With the haniwa koto as evidence, it is probable that the koto may have been introduced much earlier as an instrument for ritual use such as during funeral ceremonies or to summon the spirits in early Shinto-like rituals. There still exists a two-stringed zither called the yakumo-goto which is still played in ensembles in Shinto ceremonies(and a more recent adaptation called the Azuma nigenkin.
The zheng is not to be confused with the qin. The earliest surviving qin in this modern form, preserved in both China and Japan, have been reliably dated to the Tang Dynasty. Chinese tradition also says the qin originally had five strings, but then two were added about 1,000 BCE, making seven. Central Asian music was known to have been imported into the imperial court, therefore, the history and provenance of the guzeng and guqin may have been the same – via Central Asia. In ancient times, Dun-huang was ruled by a tribal confederation called the Yueh-chih and then by the Xiongnu, known to Europeans as the Huns.  Dun-huang was brought under Chinese rule by the Han dynasty but from early on, Dun-huang was an important center for trade between East and West. In the first through third centuries, Dun-huang was a route of the transmission of Buddhism as well as of cultural items and material goods from India, and other Silk Road cities. Musical assemblages were likely transmitted through this route, as they were an integral part of Buddhism, and Buddhist ideas of celestial beings, and beings worshipping the Buddha in song and dance (see Dunhuang art: Through the eyes of Duan Wenjie at p 153).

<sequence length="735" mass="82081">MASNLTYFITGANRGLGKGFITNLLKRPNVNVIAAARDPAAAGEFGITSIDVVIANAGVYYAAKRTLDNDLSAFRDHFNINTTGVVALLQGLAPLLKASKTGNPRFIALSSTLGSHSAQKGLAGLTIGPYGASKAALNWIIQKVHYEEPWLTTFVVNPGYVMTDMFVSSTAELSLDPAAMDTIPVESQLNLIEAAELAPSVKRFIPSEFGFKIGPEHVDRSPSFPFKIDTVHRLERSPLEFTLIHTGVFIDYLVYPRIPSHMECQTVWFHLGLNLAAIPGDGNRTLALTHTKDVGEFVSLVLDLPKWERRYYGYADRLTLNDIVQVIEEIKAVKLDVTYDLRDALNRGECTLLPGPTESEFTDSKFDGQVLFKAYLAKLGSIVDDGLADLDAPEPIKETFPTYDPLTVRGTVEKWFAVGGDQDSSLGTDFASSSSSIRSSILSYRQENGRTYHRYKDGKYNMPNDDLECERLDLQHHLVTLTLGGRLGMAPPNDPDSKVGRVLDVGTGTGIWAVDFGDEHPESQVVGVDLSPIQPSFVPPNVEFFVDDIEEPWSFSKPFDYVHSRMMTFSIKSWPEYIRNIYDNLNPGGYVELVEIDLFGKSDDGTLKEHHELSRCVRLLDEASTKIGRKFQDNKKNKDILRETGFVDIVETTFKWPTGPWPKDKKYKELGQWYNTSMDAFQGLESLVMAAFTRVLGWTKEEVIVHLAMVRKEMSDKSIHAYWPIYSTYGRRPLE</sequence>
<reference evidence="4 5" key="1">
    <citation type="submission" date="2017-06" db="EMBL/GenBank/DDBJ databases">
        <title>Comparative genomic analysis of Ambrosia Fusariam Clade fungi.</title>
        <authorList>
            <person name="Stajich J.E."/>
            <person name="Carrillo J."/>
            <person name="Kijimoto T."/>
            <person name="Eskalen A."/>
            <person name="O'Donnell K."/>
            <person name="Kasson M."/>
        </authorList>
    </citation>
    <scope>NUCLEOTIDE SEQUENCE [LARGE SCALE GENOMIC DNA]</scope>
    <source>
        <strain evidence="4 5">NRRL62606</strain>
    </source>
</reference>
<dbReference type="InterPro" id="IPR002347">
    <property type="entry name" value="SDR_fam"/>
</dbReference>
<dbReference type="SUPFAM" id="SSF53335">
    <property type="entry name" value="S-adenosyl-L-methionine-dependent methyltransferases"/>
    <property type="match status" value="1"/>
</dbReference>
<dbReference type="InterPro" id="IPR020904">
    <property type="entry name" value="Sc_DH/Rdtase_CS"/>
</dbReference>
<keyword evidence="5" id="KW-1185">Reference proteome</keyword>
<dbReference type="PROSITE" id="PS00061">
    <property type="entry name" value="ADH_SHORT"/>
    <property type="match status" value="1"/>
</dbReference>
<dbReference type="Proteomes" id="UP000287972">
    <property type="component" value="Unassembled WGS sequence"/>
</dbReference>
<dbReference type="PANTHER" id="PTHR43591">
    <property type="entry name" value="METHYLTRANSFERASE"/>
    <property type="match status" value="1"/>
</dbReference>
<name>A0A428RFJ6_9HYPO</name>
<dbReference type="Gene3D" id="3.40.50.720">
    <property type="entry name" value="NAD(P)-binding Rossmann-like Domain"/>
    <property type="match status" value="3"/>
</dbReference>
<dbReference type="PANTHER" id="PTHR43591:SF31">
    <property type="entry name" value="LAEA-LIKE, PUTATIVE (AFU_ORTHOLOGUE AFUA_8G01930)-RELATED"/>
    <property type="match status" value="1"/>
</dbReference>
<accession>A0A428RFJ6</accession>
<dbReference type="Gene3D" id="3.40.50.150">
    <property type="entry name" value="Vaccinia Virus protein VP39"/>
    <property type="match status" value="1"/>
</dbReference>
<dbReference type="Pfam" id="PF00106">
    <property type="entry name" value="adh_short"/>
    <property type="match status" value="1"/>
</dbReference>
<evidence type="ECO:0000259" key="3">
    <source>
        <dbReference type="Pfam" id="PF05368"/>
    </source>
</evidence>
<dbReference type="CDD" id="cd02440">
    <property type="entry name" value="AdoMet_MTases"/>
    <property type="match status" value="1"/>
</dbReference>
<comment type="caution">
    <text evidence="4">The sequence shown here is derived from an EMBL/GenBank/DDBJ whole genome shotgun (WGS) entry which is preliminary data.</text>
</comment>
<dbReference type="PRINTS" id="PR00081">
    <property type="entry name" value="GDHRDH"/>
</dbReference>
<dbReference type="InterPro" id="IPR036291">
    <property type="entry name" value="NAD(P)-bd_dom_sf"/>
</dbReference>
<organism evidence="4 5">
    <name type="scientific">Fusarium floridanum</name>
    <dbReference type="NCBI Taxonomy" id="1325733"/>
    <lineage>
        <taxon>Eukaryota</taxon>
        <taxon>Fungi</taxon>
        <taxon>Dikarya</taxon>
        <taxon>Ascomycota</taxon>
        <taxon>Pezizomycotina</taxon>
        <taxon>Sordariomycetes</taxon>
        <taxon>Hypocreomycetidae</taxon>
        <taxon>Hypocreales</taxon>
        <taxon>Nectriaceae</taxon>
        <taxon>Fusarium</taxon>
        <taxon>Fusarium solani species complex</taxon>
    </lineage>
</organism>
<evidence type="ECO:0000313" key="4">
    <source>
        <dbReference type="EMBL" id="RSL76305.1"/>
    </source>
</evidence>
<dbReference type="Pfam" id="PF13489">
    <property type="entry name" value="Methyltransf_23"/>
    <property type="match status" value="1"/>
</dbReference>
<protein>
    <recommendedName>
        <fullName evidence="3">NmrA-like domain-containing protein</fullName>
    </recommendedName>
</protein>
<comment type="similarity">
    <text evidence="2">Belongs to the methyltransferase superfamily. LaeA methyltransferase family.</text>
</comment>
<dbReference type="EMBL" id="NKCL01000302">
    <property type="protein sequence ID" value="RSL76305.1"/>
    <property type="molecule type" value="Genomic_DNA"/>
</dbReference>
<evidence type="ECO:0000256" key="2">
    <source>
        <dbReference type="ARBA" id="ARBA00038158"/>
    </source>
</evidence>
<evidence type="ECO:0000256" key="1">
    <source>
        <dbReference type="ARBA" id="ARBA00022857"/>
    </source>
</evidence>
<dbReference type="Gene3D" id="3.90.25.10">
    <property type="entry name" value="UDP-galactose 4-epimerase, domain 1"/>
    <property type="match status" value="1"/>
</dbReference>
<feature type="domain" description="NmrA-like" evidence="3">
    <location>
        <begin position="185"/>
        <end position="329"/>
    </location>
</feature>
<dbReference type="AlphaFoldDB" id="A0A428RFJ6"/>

A ceramic figurine of a guqin player, from the Pengshan Tomb of Sichuan, dated Eastern Han Dynasty (25-220 AD)

A ceramic figurine of a guqin player, from the Pengshan Tomb of Sichuan, dated Eastern Han Dynasty (25-220 AD), Nanjing Museum. Source: Wikimedia Commons

The depictions of instrumental bands of the Tang dynasty seem to be preoccupied with musical bands of Central Asian turkic origin, such as this one, Camel artifact carrying group of musicians